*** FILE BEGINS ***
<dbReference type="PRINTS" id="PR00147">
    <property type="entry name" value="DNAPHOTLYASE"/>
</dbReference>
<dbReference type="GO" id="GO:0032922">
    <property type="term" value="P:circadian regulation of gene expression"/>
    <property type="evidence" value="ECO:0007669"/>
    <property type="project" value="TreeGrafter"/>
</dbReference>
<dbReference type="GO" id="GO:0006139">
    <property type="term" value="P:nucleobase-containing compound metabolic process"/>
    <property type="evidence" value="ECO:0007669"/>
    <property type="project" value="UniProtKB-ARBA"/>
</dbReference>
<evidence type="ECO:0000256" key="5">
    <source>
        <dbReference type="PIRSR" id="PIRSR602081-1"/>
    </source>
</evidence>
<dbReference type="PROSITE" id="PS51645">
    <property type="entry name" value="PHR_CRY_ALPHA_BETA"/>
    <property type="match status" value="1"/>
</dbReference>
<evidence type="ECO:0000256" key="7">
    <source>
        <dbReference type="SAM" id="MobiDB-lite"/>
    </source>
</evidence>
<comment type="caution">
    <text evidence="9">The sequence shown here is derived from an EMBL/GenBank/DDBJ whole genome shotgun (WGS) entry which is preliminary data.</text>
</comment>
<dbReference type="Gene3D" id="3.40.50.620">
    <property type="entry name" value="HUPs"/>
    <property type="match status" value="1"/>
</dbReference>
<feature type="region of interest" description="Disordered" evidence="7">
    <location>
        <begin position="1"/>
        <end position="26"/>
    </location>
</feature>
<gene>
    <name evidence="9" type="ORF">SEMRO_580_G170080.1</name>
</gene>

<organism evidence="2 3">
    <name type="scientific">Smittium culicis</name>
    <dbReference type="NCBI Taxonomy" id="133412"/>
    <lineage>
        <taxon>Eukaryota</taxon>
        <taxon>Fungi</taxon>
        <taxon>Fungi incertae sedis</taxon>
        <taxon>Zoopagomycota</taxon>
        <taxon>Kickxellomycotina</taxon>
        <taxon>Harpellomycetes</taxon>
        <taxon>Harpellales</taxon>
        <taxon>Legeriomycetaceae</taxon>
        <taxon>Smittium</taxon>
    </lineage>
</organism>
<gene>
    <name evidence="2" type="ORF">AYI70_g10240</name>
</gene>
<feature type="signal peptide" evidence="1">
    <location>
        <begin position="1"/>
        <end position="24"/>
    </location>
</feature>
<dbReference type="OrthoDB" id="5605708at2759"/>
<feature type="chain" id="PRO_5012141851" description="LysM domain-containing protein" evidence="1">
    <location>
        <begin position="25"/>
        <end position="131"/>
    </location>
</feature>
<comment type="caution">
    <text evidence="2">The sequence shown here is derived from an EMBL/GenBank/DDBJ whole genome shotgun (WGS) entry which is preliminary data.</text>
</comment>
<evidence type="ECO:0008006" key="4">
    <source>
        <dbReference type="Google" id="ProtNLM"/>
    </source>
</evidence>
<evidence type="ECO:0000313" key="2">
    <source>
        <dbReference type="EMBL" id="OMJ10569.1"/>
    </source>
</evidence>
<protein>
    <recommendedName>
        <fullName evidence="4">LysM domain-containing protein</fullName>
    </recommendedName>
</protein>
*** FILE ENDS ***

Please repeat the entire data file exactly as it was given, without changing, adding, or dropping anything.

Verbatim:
<dbReference type="PRINTS" id="PR00147">
    <property type="entry name" value="DNAPHOTLYASE"/>
</dbReference>
<dbReference type="GO" id="GO:0032922">
    <property type="term" value="P:circadian regulation of gene expression"/>
    <property type="evidence" value="ECO:0007669"/>
    <property type="project" value="TreeGrafter"/>
</dbReference>
<dbReference type="GO" id="GO:0006139">
    <property type="term" value="P:nucleobase-containing compound metabolic process"/>
    <property type="evidence" value="ECO:0007669"/>
    <property type="project" value="UniProtKB-ARBA"/>
</dbReference>
<evidence type="ECO:0000256" key="5">
    <source>
        <dbReference type="PIRSR" id="PIRSR602081-1"/>
    </source>
</evidence>
<dbReference type="PROSITE" id="PS51645">
    <property type="entry name" value="PHR_CRY_ALPHA_BETA"/>
    <property type="match status" value="1"/>
</dbReference>
<evidence type="ECO:0000256" key="7">
    <source>
        <dbReference type="SAM" id="MobiDB-lite"/>
    </source>
</evidence>
<comment type="caution">
    <text evidence="9">The sequence shown here is derived from an EMBL/GenBank/DDBJ whole genome shotgun (WGS) entry which is preliminary data.</text>
</comment>
<dbReference type="Gene3D" id="3.40.50.620">
    <property type="entry name" value="HUPs"/>
    <property type="match status" value="1"/>
</dbReference>
<feature type="region of interest" description="Disordered" evidence="7">
    <location>
        <begin position="1"/>
        <end position="26"/>
    </location>
</feature>
<gene>
    <name evidence="9" type="ORF">SEMRO_580_G170080.1</name>
</gene>

<organism evidence="2 3">
    <name type="scientific">Smittium culicis</name>
    <dbReference type="NCBI Taxonomy" id="133412"/>
    <lineage>
        <taxon>Eukaryota</taxon>
        <taxon>Fungi</taxon>
        <taxon>Fungi incertae sedis</taxon>
        <taxon>Zoopagomycota</taxon>
        <taxon>Kickxellomycotina</taxon>
        <taxon>Harpellomycetes</taxon>
        <taxon>Harpellales</taxon>
        <taxon>Legeriomycetaceae</taxon>
        <taxon>Smittium</taxon>
    </lineage>
</organism>
<gene>
    <name evidence="2" type="ORF">AYI70_g10240</name>
</gene>
<feature type="signal peptide" evidence="1">
    <location>
        <begin position="1"/>
        <end position="24"/>
    </location>
</feature>
<dbReference type="OrthoDB" id="5605708at2759"/>
<feature type="chain" id="PRO_5012141851" description="LysM domain-containing protein" evidence="1">
    <location>
        <begin position="25"/>
        <end position="131"/>
    </location>
</feature>
<comment type="caution">
    <text evidence="2">The sequence shown here is derived from an EMBL/GenBank/DDBJ whole genome shotgun (WGS) entry which is preliminary data.</text>
</comment>
<evidence type="ECO:0008006" key="4">
    <source>
        <dbReference type="Google" id="ProtNLM"/>
    </source>
</evidence>
<evidence type="ECO:0000313" key="2">
    <source>
        <dbReference type="EMBL" id="OMJ10569.1"/>
    </source>
</evidence>
<protein>
    <recommendedName>
        <fullName evidence="4">LysM domain-containing protein</fullName>
    </recommendedName>
</protein>